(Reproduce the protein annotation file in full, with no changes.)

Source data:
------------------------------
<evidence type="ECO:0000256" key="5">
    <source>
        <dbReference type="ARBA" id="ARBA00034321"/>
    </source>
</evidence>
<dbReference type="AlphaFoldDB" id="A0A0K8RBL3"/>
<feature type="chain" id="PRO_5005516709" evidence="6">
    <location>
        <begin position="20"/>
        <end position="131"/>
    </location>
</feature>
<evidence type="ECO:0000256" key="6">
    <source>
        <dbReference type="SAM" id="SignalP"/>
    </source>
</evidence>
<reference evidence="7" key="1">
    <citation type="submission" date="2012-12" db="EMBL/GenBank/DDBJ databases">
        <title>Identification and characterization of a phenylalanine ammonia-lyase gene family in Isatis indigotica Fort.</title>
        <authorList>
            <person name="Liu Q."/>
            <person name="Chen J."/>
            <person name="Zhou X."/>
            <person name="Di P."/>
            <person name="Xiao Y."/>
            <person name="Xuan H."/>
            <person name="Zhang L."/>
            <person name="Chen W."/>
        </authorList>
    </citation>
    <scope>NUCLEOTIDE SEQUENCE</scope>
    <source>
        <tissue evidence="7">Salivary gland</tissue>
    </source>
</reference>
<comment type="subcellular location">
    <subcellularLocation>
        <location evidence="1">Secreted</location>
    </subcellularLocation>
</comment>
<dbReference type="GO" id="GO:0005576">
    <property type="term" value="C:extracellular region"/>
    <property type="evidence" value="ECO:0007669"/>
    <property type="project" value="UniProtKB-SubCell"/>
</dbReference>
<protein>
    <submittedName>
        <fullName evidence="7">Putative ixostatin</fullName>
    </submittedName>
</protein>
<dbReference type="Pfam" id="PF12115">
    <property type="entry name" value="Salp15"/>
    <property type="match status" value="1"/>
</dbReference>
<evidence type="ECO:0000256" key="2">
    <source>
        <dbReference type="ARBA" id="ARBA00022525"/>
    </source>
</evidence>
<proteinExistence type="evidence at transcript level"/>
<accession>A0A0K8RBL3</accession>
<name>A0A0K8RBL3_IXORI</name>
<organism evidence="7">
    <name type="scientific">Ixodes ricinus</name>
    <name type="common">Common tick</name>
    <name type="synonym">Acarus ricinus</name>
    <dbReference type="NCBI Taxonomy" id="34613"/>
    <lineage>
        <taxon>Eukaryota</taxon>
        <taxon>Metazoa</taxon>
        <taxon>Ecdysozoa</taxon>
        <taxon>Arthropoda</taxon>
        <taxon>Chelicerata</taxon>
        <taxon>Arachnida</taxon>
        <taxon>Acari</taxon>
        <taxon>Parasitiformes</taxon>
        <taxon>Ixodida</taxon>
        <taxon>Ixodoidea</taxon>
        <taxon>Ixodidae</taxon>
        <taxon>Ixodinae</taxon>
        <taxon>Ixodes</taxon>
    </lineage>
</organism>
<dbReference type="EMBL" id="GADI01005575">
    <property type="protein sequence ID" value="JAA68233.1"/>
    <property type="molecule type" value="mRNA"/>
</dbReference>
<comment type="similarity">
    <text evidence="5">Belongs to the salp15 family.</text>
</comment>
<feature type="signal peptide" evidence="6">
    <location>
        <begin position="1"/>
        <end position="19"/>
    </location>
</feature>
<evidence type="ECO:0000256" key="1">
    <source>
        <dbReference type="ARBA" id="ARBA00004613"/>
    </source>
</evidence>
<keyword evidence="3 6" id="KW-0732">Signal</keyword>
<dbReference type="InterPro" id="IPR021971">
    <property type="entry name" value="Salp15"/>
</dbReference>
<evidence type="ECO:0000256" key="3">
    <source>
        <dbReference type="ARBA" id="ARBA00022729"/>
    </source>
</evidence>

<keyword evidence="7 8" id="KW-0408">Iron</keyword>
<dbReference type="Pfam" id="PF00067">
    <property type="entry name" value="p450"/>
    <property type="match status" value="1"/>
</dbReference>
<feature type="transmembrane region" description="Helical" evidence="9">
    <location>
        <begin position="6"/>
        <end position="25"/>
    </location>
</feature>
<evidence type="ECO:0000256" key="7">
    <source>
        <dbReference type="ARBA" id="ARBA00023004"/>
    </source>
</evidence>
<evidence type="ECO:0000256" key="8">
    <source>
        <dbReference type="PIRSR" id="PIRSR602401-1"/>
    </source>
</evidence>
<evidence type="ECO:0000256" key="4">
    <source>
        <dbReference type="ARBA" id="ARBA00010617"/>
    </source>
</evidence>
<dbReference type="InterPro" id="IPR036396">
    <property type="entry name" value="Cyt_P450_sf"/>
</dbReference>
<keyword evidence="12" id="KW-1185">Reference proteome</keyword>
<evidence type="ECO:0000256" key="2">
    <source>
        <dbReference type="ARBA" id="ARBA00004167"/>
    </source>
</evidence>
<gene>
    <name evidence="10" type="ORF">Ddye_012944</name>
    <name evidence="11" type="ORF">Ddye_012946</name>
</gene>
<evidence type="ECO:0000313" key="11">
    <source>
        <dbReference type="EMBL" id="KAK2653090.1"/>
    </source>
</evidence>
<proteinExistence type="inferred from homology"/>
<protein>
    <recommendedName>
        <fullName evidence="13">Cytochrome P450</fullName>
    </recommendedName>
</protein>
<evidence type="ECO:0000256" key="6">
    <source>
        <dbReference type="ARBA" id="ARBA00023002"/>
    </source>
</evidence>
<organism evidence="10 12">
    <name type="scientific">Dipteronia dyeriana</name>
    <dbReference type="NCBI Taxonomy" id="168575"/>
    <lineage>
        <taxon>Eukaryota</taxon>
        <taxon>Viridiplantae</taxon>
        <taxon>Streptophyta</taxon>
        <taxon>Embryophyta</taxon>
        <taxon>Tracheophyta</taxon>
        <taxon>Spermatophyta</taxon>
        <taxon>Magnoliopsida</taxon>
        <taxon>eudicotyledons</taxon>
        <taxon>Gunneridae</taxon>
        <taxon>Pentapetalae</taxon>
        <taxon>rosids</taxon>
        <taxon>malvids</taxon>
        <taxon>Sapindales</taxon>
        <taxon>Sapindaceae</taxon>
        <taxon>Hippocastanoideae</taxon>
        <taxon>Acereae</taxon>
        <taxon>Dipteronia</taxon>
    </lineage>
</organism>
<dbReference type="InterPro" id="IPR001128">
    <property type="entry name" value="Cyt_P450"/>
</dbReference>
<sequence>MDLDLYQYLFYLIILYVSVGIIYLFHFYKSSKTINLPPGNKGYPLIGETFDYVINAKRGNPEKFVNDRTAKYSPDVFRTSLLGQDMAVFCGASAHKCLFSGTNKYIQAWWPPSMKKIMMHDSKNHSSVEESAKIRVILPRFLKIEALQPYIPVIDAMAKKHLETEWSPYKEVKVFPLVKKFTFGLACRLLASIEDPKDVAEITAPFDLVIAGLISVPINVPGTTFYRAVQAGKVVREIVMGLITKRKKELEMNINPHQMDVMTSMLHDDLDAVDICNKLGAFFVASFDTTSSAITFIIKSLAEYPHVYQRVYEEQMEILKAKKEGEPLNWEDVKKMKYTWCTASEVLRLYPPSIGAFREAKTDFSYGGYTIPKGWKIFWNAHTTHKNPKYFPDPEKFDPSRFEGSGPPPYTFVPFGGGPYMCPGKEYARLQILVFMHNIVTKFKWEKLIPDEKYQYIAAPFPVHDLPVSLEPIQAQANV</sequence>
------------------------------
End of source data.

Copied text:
<evidence type="ECO:0000256" key="5">
    <source>
        <dbReference type="ARBA" id="ARBA00034321"/>
    </source>
</evidence>
<dbReference type="AlphaFoldDB" id="A0A0K8RBL3"/>
<feature type="chain" id="PRO_5005516709" evidence="6">
    <location>
        <begin position="20"/>
        <end position="131"/>
    </location>
</feature>
<evidence type="ECO:0000256" key="6">
    <source>
        <dbReference type="SAM" id="SignalP"/>
    </source>
</evidence>
<reference evidence="7" key="1">
    <citation type="submission" date="2012-12" db="EMBL/GenBank/DDBJ databases">
        <title>Identification and characterization of a phenylalanine ammonia-lyase gene family in Isatis indigotica Fort.</title>
        <authorList>
            <person name="Liu Q."/>
            <person name="Chen J."/>
            <person name="Zhou X."/>
            <person name="Di P."/>
            <person name="Xiao Y."/>
            <person name="Xuan H."/>
            <person name="Zhang L."/>
            <person name="Chen W."/>
        </authorList>
    </citation>
    <scope>NUCLEOTIDE SEQUENCE</scope>
    <source>
        <tissue evidence="7">Salivary gland</tissue>
    </source>
</reference>
<comment type="subcellular location">
    <subcellularLocation>
        <location evidence="1">Secreted</location>
    </subcellularLocation>
</comment>
<dbReference type="GO" id="GO:0005576">
    <property type="term" value="C:extracellular region"/>
    <property type="evidence" value="ECO:0007669"/>
    <property type="project" value="UniProtKB-SubCell"/>
</dbReference>
<protein>
    <submittedName>
        <fullName evidence="7">Putative ixostatin</fullName>
    </submittedName>
</protein>
<dbReference type="Pfam" id="PF12115">
    <property type="entry name" value="Salp15"/>
    <property type="match status" value="1"/>
</dbReference>
<evidence type="ECO:0000256" key="2">
    <source>
        <dbReference type="ARBA" id="ARBA00022525"/>
    </source>
</evidence>
<proteinExistence type="evidence at transcript level"/>
<accession>A0A0K8RBL3</accession>
<name>A0A0K8RBL3_IXORI</name>
<organism evidence="7">
    <name type="scientific">Ixodes ricinus</name>
    <name type="common">Common tick</name>
    <name type="synonym">Acarus ricinus</name>
    <dbReference type="NCBI Taxonomy" id="34613"/>
    <lineage>
        <taxon>Eukaryota</taxon>
        <taxon>Metazoa</taxon>
        <taxon>Ecdysozoa</taxon>
        <taxon>Arthropoda</taxon>
        <taxon>Chelicerata</taxon>
        <taxon>Arachnida</taxon>
        <taxon>Acari</taxon>
        <taxon>Parasitiformes</taxon>
        <taxon>Ixodida</taxon>
        <taxon>Ixodoidea</taxon>
        <taxon>Ixodidae</taxon>
        <taxon>Ixodinae</taxon>
        <taxon>Ixodes</taxon>
    </lineage>
</organism>
<dbReference type="EMBL" id="GADI01005575">
    <property type="protein sequence ID" value="JAA68233.1"/>
    <property type="molecule type" value="mRNA"/>
</dbReference>
<comment type="similarity">
    <text evidence="5">Belongs to the salp15 family.</text>
</comment>
<feature type="signal peptide" evidence="6">
    <location>
        <begin position="1"/>
        <end position="19"/>
    </location>
</feature>
<evidence type="ECO:0000256" key="1">
    <source>
        <dbReference type="ARBA" id="ARBA00004613"/>
    </source>
</evidence>
<keyword evidence="3 6" id="KW-0732">Signal</keyword>
<dbReference type="InterPro" id="IPR021971">
    <property type="entry name" value="Salp15"/>
</dbReference>
<evidence type="ECO:0000256" key="3">
    <source>
        <dbReference type="ARBA" id="ARBA00022729"/>
    </source>
</evidence>

<keyword evidence="7 8" id="KW-0408">Iron</keyword>
<dbReference type="Pfam" id="PF00067">
    <property type="entry name" value="p450"/>
    <property type="match status" value="1"/>
</dbReference>
<feature type="transmembrane region" description="Helical" evidence="9">
    <location>
        <begin position="6"/>
        <end position="25"/>
    </location>
</feature>
<evidence type="ECO:0000256" key="7">
    <source>
        <dbReference type="ARBA" id="ARBA00023004"/>
    </source>
</evidence>
<evidence type="ECO:0000256" key="8">
    <source>
        <dbReference type="PIRSR" id="PIRSR602401-1"/>
    </source>
</evidence>
<evidence type="ECO:0000256" key="4">
    <source>
        <dbReference type="ARBA" id="ARBA00010617"/>
    </source>
</evidence>
<dbReference type="InterPro" id="IPR036396">
    <property type="entry name" value="Cyt_P450_sf"/>
</dbReference>
<keyword evidence="12" id="KW-1185">Reference proteome</keyword>
<evidence type="ECO:0000256" key="2">
    <source>
        <dbReference type="ARBA" id="ARBA00004167"/>
    </source>
</evidence>
<gene>
    <name evidence="10" type="ORF">Ddye_012944</name>
    <name evidence="11" type="ORF">Ddye_012946</name>
</gene>
<evidence type="ECO:0000313" key="11">
    <source>
        <dbReference type="EMBL" id="KAK2653090.1"/>
    </source>
</evidence>
<proteinExistence type="inferred from homology"/>
<protein>
    <recommendedName>
        <fullName evidence="13">Cytochrome P450</fullName>
    </recommendedName>
</protein>
<evidence type="ECO:0000256" key="6">
    <source>
        <dbReference type="ARBA" id="ARBA00023002"/>
    </source>
</evidence>
<organism evidence="10 12">
    <name type="scientific">Dipteronia dyeriana</name>
    <dbReference type="NCBI Taxonomy" id="168575"/>
    <lineage>
        <taxon>Eukaryota</taxon>
        <taxon>Viridiplantae</taxon>
        <taxon>Streptophyta</taxon>
        <taxon>Embryophyta</taxon>
        <taxon>Tracheophyta</taxon>
        <taxon>Spermatophyta</taxon>
        <taxon>Magnoliopsida</taxon>
        <taxon>eudicotyledons</taxon>
        <taxon>Gunneridae</taxon>
        <taxon>Pentapetalae</taxon>
        <taxon>rosids</taxon>
        <taxon>malvids</taxon>
        <taxon>Sapindales</taxon>
        <taxon>Sapindaceae</taxon>
        <taxon>Hippocastanoideae</taxon>
        <taxon>Acereae</taxon>
        <taxon>Dipteronia</taxon>
    </lineage>
</organism>
<dbReference type="InterPro" id="IPR001128">
    <property type="entry name" value="Cyt_P450"/>
</dbReference>
<sequence>MDLDLYQYLFYLIILYVSVGIIYLFHFYKSSKTINLPPGNKGYPLIGETFDYVINAKRGNPEKFVNDRTAKYSPDVFRTSLLGQDMAVFCGASAHKCLFSGTNKYIQAWWPPSMKKIMMHDSKNHSSVEESAKIRVILPRFLKIEALQPYIPVIDAMAKKHLETEWSPYKEVKVFPLVKKFTFGLACRLLASIEDPKDVAEITAPFDLVIAGLISVPINVPGTTFYRAVQAGKVVREIVMGLITKRKKELEMNINPHQMDVMTSMLHDDLDAVDICNKLGAFFVASFDTTSSAITFIIKSLAEYPHVYQRVYEEQMEILKAKKEGEPLNWEDVKKMKYTWCTASEVLRLYPPSIGAFREAKTDFSYGGYTIPKGWKIFWNAHTTHKNPKYFPDPEKFDPSRFEGSGPPPYTFVPFGGGPYMCPGKEYARLQILVFMHNIVTKFKWEKLIPDEKYQYIAAPFPVHDLPVSLEPIQAQANV</sequence>